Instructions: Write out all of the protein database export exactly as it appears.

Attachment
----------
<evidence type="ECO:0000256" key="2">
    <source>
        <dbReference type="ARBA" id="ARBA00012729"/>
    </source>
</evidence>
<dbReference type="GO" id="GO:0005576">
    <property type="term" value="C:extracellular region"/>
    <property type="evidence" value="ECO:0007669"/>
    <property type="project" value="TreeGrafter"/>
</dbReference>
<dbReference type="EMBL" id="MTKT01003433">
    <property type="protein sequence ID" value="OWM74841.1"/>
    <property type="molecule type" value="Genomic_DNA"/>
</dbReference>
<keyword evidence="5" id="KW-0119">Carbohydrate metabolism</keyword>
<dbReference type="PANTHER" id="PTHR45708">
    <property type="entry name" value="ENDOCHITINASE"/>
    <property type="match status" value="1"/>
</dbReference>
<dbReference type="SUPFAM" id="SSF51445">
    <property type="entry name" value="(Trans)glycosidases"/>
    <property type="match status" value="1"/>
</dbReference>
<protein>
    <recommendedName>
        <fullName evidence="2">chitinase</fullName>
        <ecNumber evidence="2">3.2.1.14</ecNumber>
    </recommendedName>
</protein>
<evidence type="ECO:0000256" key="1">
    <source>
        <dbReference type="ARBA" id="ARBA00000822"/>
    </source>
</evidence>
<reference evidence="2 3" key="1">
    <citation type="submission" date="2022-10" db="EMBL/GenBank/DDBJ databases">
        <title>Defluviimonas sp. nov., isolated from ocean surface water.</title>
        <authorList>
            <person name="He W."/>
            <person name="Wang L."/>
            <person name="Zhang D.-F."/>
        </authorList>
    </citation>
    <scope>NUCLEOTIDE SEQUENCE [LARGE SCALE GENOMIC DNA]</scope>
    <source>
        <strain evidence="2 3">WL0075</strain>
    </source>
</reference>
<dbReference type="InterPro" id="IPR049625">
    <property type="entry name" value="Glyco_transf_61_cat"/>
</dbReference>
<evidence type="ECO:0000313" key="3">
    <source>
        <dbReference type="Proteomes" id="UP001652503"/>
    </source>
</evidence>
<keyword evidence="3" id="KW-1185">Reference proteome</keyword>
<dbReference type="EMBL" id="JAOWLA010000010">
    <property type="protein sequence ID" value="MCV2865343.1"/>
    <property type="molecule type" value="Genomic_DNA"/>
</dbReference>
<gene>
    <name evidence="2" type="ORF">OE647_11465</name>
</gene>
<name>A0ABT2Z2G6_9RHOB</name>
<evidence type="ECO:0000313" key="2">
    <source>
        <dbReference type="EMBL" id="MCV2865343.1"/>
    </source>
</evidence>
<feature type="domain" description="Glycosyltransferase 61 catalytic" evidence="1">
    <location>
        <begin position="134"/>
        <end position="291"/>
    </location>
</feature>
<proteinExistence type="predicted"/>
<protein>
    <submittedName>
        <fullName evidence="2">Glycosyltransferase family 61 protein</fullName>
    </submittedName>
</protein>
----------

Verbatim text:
<evidence type="ECO:0000256" key="2">
    <source>
        <dbReference type="ARBA" id="ARBA00012729"/>
    </source>
</evidence>
<dbReference type="GO" id="GO:0005576">
    <property type="term" value="C:extracellular region"/>
    <property type="evidence" value="ECO:0007669"/>
    <property type="project" value="TreeGrafter"/>
</dbReference>
<dbReference type="EMBL" id="MTKT01003433">
    <property type="protein sequence ID" value="OWM74841.1"/>
    <property type="molecule type" value="Genomic_DNA"/>
</dbReference>
<keyword evidence="5" id="KW-0119">Carbohydrate metabolism</keyword>
<dbReference type="PANTHER" id="PTHR45708">
    <property type="entry name" value="ENDOCHITINASE"/>
    <property type="match status" value="1"/>
</dbReference>
<dbReference type="SUPFAM" id="SSF51445">
    <property type="entry name" value="(Trans)glycosidases"/>
    <property type="match status" value="1"/>
</dbReference>
<protein>
    <recommendedName>
        <fullName evidence="2">chitinase</fullName>
        <ecNumber evidence="2">3.2.1.14</ecNumber>
    </recommendedName>
</protein>
<evidence type="ECO:0000256" key="1">
    <source>
        <dbReference type="ARBA" id="ARBA00000822"/>
    </source>
</evidence>
<reference evidence="2 3" key="1">
    <citation type="submission" date="2022-10" db="EMBL/GenBank/DDBJ databases">
        <title>Defluviimonas sp. nov., isolated from ocean surface water.</title>
        <authorList>
            <person name="He W."/>
            <person name="Wang L."/>
            <person name="Zhang D.-F."/>
        </authorList>
    </citation>
    <scope>NUCLEOTIDE SEQUENCE [LARGE SCALE GENOMIC DNA]</scope>
    <source>
        <strain evidence="2 3">WL0075</strain>
    </source>
</reference>
<dbReference type="InterPro" id="IPR049625">
    <property type="entry name" value="Glyco_transf_61_cat"/>
</dbReference>
<evidence type="ECO:0000313" key="3">
    <source>
        <dbReference type="Proteomes" id="UP001652503"/>
    </source>
</evidence>
<keyword evidence="3" id="KW-1185">Reference proteome</keyword>
<dbReference type="EMBL" id="JAOWLA010000010">
    <property type="protein sequence ID" value="MCV2865343.1"/>
    <property type="molecule type" value="Genomic_DNA"/>
</dbReference>
<gene>
    <name evidence="2" type="ORF">OE647_11465</name>
</gene>
<name>A0ABT2Z2G6_9RHOB</name>
<evidence type="ECO:0000313" key="2">
    <source>
        <dbReference type="EMBL" id="MCV2865343.1"/>
    </source>
</evidence>
<feature type="domain" description="Glycosyltransferase 61 catalytic" evidence="1">
    <location>
        <begin position="134"/>
        <end position="291"/>
    </location>
</feature>
<proteinExistence type="predicted"/>
<protein>
    <submittedName>
        <fullName evidence="2">Glycosyltransferase family 61 protein</fullName>
    </submittedName>
</protein>